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Process Makes Perfect

Tom Allanson

In BPM, "B" Stands for "Business"

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"Who should lead a business performance management project: IT, finance or both?" Robert Mitchell of Computerworld asked this question in a recent article, entitled "Who Should Lead BPM?" In the piece, Mitchell asks several IT and finance tech company pros how they'd define ownership of BPM - is it a business practice or an IT practice?

This is an argument that we've seen debated for ages and our answer has always been the same: business owns BPM, not IT. While IT's role is to facilitate the creation and maintenance of a company's software and hardware infrastructure, BPM stands for business process management, and it's the business users who create, manage, benefit from or suffer from the way these processes work.

In Mitchell's piece, a financial planning and analysis director says flat out that business/finance should lead BPM efforts, while a senior VP at a systems integrator feels that IT should take care of initial setup and then let the business side handle all aspects of BPM from then on. Ironically, however, the CIO of the aforementioned financial group thinks BPM projects should be "jointly led, because neither finance nor IT will get it right on its own."

While it may seem endearing to accuse both IT and finance of not being perfect, from the vantage point of IT workers having to get a BPM system up and running and then answering questions about potential technical snafus all-day every day is a nightmare. Some people say that IT relishes having control over all technological elements of a group's operations, but as someone who worked in the trenches of IT for many years, I can tell you this is far from the truth. What IT wants is to have the freedom to focus on things that actually interest them - programming, design, communication and planning. IT won't get a chance to directly use the data and insights that result from an automated business process - why should they be tasked with managing it?

To this same point, forcing business users to take a backseat and rely on IT's schedule and priorities is both patronizing and wildly inefficient. BPM has advanced to a point at which it yields nearly real-time, actionable insights that can be used to improve customer relationships, flag and correct cost overruns and process bottlenecks and make entire departments and companies run more smoothly. There simply isn't any reason for IT to swoop in and save timid business users from their own jobs or for business and IT to have to work together on something that's totally one-sided.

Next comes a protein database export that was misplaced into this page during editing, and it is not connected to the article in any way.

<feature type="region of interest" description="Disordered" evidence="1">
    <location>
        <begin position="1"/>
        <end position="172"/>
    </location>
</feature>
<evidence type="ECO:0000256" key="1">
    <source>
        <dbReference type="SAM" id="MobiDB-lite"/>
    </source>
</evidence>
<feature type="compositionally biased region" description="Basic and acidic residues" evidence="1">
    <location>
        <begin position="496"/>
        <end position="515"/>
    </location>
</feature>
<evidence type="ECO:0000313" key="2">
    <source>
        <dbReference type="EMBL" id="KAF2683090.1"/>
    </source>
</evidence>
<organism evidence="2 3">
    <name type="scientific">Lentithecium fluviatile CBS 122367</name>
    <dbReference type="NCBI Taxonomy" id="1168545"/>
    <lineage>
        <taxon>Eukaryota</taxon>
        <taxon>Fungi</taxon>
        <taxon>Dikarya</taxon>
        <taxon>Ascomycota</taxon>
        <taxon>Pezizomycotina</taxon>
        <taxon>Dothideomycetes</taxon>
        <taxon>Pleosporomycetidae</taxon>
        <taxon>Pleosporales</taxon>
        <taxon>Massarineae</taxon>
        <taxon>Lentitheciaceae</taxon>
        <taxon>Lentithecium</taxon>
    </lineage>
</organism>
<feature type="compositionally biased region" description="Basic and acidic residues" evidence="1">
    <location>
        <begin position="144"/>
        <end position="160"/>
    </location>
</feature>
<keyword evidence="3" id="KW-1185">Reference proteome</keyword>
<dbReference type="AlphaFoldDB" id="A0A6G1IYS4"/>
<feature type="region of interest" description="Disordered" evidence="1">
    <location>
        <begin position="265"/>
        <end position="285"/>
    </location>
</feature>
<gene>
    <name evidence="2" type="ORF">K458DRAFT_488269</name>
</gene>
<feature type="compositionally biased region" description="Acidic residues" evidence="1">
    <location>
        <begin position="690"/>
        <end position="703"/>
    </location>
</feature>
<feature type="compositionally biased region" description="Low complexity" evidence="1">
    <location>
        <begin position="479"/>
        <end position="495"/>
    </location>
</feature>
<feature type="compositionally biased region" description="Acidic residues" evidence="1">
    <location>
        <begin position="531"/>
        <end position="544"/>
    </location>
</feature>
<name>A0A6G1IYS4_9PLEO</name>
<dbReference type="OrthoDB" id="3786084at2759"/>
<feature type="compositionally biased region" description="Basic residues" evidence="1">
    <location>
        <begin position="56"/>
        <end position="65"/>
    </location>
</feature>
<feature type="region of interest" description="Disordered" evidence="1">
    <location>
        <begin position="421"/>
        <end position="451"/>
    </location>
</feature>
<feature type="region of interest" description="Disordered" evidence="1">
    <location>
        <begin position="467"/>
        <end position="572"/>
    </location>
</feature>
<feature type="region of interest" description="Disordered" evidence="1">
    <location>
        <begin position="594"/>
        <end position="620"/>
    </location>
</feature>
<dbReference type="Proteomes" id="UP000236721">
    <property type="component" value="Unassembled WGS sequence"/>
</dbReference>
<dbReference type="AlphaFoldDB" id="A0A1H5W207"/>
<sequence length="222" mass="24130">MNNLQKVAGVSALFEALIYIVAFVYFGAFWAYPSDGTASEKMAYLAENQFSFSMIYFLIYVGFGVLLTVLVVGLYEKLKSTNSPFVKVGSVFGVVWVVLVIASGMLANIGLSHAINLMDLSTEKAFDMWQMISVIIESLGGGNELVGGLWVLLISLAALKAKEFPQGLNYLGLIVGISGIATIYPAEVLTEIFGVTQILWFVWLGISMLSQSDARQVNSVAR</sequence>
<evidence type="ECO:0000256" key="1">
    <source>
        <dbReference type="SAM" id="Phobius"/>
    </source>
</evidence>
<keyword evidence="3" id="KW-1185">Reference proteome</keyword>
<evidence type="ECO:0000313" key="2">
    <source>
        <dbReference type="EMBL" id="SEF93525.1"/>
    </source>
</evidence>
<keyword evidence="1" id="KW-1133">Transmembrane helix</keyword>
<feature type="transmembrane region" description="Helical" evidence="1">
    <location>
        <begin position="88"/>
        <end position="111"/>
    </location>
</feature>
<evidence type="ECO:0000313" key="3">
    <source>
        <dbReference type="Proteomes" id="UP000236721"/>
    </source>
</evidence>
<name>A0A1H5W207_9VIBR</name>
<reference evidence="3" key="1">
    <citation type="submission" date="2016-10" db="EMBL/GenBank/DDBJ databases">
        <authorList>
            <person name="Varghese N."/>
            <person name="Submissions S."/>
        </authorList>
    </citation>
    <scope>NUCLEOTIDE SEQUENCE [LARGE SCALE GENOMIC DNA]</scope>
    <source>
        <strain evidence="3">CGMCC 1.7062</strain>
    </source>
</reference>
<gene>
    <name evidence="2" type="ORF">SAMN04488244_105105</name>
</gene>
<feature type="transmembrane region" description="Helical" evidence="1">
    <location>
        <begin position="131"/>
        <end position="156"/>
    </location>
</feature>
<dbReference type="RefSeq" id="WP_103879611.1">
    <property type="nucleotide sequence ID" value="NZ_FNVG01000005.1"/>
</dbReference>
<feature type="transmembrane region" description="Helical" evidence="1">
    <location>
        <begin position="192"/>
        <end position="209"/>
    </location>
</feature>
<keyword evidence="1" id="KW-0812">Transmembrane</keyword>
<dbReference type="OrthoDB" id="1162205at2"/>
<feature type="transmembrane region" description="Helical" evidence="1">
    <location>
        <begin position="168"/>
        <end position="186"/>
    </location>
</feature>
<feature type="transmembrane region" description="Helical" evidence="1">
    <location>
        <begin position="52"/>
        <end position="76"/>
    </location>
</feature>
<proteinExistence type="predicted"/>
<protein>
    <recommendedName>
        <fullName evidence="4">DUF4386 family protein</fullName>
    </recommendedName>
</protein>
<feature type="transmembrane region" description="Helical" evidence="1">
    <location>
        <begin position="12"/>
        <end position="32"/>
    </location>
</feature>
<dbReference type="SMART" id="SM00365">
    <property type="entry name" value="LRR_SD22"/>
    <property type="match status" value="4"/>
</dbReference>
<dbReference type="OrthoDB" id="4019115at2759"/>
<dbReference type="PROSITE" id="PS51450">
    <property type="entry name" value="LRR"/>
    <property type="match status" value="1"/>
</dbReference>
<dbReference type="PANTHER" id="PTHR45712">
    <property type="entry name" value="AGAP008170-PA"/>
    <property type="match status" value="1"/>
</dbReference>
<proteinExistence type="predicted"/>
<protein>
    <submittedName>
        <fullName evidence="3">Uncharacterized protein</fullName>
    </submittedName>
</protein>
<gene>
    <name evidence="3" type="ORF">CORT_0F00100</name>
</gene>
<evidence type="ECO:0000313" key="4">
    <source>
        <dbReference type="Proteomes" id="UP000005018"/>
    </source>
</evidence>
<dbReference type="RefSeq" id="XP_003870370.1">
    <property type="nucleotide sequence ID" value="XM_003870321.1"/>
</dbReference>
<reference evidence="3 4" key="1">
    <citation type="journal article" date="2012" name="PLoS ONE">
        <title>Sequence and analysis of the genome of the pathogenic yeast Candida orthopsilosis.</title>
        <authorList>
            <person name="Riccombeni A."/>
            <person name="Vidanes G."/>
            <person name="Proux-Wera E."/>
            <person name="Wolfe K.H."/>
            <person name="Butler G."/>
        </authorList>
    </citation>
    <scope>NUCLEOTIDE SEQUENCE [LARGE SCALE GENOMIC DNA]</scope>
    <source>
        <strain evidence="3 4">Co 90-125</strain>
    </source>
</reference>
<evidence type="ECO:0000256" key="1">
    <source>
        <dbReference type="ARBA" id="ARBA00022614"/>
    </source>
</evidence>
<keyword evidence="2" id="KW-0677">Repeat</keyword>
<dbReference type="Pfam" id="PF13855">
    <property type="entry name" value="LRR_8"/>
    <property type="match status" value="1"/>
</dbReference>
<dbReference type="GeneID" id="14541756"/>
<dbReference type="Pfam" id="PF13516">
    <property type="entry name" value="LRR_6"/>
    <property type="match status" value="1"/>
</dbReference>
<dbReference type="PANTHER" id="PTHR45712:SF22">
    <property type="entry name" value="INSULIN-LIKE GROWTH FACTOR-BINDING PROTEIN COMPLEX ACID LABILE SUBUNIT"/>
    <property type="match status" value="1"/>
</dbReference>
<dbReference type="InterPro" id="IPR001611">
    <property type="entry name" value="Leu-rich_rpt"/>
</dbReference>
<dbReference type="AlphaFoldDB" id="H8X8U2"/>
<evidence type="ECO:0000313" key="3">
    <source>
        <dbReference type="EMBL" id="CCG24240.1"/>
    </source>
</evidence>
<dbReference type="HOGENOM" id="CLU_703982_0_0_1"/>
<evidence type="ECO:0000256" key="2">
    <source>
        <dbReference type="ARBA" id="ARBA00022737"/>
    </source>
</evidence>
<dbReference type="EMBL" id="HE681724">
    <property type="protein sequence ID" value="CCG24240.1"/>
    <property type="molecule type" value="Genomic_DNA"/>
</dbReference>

If we really want IT and business to get along, let's start by giving each their own responsibilities and control over what affects them.

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Bravo. I enjoyed and applauded your perspective.

Not only is "B" for business, but "M" is for management. Once a process is automated using a BPMS, the value does not come from the process experience for end-users and its related infrastructure remaining stagnant. The whole purpose of automating the process with a BPMS is to gain visibility about what is going on in the business and providing an opportunity to improve it -- that means "M"anaging your business.

Business should not only own the deployment, but the ongoing use of the BPM environment. As the business environment and rules change, business demands fluctuate, and resources contract or expand, the Business can use BPM technologies to maintain their agility. Using a BPMS, the business can monitor and react to real-time demands, adjust business by analyzing long-term trends, and assess operational and resource changes by modeling and simulating future-state environments.

BPM starts with "B" and continues with "M".

Great stuff guys. Gartner also produced a paper on this recently and drilled down a little more.

One of the issues they pointed out is the cross functional, multi department, multi LOB nature of BPM projects. If that is the case:

- IT has a central and neutral view of the entire process. Although they don't support any one area, they are not the experts in the business so would only act to facilitate the creation of the application.
- A business owner from one of the LOB's or functions would obviously know the requirements of his or her core function or department but would not know the details of the other areas.